Unilateral Plyometric Training is Superior to Volume-Matched Bilateral Training for Improving Strength, Speed and Power of Lower Limbs in Preadolescent Soccer Athletes

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Vasileios Drouzas, Christos Katsikas, Andreas Zafeiridis, Athanasios Z. Jamurtas, Gregory C. Bogdanis

This study compared the effects of unilateral and bilateral plyometric training on strength, sprint performance and lower limb power. Sixty-eight preadolescent soccer athletes were randomly assigned to a unilateral plyometric training group (n=23), a bilateral plyometric training group (n=23) and a control group (n=22). Both plyometric training groups trained with equal volumes of unilateral or bilateral exercises for 15 minutes in each session, at which time the control group performed soccer-specific drills. Plyometric exercises were executed twice weekly for 10 weeks during the competitive season. The following tests were performed before and after the intervention: single-leg and double-leg countermovement jump, squat jump, horizontal jumps in different directions, maximal isometric strength of quadriceps and hamstrings, sprint performance, agility and balance. Unilateral plyometric training resulted in greater improvements compared to the control group in the following variables: hamstrings strength (ES: 0.91, p=0.037), 5m sprint time (ES: 0.93, p=0.004), single-leg countermovement jump (ES: 0.90, p=0.006), single- and double-leg squat jump (ES: 0.87, p=0.030 and ES: 0.73, p=0.067, respectively) and single-leg hop performance (ES: 1.01, p=0.004). The only tests where there was an improvement of BPT compared with the CG were the single-leg and double leg SJ (ES: 0.76, p=0.026; ES: 0.70, p=0.050). Quadriceps strength, side hop test, double-leg horizontal jump test, flamingo balance test and modified agility T-test were equally improved in all three groups (p<0.001). In conclusion, unilateral lowerlimb plyometric training is more effective in increasing muscle strength and power in preadolescent soccer players when compared to bilateral training or soccer training alone.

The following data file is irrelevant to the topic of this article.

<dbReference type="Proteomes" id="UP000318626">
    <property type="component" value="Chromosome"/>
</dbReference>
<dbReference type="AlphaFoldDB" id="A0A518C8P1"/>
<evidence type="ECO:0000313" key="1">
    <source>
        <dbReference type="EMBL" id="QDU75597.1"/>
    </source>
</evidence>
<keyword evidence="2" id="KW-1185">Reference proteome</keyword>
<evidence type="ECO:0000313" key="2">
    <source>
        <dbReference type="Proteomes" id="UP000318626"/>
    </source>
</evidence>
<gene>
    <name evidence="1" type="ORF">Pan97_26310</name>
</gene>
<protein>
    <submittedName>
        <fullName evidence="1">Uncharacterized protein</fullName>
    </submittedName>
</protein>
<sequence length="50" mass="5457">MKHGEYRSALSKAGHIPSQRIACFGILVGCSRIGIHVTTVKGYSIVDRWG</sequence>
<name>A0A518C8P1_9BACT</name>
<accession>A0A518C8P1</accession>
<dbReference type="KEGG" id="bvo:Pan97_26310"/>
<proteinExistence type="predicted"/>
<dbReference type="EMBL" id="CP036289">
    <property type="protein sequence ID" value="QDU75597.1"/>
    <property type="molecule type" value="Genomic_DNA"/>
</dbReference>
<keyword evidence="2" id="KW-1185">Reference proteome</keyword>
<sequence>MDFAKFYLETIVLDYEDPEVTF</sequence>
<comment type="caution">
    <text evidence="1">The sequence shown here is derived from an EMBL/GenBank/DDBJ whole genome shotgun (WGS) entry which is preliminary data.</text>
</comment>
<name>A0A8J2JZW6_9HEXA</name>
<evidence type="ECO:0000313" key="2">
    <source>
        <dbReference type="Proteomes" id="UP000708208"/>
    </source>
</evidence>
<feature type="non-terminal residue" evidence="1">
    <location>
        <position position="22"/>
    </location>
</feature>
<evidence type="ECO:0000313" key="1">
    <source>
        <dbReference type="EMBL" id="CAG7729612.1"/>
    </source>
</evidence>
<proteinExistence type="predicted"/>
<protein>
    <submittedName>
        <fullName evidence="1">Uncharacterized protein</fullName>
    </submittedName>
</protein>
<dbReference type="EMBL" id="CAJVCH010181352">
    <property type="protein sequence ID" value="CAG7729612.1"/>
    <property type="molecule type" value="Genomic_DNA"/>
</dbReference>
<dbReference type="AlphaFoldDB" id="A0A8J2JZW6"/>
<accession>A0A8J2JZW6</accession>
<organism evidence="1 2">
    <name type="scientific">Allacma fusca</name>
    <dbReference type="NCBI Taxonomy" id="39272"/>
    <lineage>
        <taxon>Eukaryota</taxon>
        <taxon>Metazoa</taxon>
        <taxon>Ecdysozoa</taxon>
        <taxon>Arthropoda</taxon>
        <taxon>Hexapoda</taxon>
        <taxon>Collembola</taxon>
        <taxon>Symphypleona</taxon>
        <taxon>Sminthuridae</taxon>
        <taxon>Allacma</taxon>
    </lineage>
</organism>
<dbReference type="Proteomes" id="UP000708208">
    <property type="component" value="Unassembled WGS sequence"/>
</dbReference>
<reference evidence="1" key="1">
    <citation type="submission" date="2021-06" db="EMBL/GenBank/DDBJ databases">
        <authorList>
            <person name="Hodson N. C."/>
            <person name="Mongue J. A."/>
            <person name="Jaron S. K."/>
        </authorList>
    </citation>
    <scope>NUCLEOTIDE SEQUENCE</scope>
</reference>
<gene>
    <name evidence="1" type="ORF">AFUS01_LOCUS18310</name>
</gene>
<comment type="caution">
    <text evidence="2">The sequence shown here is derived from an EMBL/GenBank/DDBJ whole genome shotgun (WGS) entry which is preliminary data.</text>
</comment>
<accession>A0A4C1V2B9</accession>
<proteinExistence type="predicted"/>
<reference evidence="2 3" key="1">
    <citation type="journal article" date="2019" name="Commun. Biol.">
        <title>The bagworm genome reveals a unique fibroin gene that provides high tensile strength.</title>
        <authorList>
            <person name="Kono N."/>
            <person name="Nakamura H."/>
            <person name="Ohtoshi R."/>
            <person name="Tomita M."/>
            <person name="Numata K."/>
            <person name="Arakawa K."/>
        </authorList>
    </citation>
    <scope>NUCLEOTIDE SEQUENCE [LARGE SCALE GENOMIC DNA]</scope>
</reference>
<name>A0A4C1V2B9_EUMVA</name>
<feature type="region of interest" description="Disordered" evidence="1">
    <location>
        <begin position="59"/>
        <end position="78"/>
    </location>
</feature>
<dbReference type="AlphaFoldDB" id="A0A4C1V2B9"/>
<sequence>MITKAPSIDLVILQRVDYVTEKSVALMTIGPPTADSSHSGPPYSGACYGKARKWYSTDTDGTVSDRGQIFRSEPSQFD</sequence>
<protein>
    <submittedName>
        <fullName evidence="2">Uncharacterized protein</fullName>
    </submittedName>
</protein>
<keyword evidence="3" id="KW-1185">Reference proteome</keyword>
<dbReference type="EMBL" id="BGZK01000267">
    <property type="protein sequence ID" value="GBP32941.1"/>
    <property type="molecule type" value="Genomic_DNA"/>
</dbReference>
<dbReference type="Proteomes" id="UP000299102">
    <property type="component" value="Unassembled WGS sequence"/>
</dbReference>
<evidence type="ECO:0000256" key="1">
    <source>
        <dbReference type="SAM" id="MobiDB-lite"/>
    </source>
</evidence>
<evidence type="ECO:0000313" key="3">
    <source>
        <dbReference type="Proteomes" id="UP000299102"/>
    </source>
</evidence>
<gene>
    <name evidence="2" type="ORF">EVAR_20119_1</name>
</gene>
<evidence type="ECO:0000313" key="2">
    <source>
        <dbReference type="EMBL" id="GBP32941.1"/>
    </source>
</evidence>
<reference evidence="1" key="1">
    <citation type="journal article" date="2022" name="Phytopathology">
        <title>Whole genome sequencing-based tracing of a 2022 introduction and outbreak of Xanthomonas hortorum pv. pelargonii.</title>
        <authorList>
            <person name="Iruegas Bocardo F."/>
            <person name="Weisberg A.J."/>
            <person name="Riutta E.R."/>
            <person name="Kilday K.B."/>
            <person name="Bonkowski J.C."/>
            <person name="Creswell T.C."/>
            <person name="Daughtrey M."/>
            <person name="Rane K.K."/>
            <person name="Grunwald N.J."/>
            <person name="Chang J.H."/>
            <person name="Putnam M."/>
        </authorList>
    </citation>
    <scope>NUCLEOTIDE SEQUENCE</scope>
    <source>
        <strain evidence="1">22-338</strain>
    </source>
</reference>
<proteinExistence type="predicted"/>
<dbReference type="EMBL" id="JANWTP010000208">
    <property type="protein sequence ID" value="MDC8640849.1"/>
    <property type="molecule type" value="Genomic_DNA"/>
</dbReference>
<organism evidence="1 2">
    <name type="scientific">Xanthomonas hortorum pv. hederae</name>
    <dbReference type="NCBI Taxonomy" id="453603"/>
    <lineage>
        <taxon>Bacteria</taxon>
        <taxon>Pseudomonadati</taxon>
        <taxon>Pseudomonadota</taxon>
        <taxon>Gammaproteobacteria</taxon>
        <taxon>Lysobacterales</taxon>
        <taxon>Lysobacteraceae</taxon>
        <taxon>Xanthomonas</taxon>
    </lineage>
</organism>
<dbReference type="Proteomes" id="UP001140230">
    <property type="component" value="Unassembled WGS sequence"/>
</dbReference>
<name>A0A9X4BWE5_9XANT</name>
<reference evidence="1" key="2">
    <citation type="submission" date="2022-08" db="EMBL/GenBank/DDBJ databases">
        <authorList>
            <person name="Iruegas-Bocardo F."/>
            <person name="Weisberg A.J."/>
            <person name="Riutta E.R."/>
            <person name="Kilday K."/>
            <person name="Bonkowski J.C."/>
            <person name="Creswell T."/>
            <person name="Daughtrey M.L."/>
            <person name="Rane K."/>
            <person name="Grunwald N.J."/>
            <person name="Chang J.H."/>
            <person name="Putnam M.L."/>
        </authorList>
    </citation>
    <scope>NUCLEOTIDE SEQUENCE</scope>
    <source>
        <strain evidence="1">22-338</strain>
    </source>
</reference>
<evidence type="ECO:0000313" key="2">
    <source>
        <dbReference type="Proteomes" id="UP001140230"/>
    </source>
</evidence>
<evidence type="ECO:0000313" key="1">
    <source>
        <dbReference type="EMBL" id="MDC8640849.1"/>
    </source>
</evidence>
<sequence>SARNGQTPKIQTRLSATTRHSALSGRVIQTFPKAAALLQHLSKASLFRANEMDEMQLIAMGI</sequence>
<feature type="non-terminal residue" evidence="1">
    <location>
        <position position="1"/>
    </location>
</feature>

DOI: 10.2478/hukin-2020-0022
Key words
single-leg training, stretch-shortening cycle, performance, youth athletes

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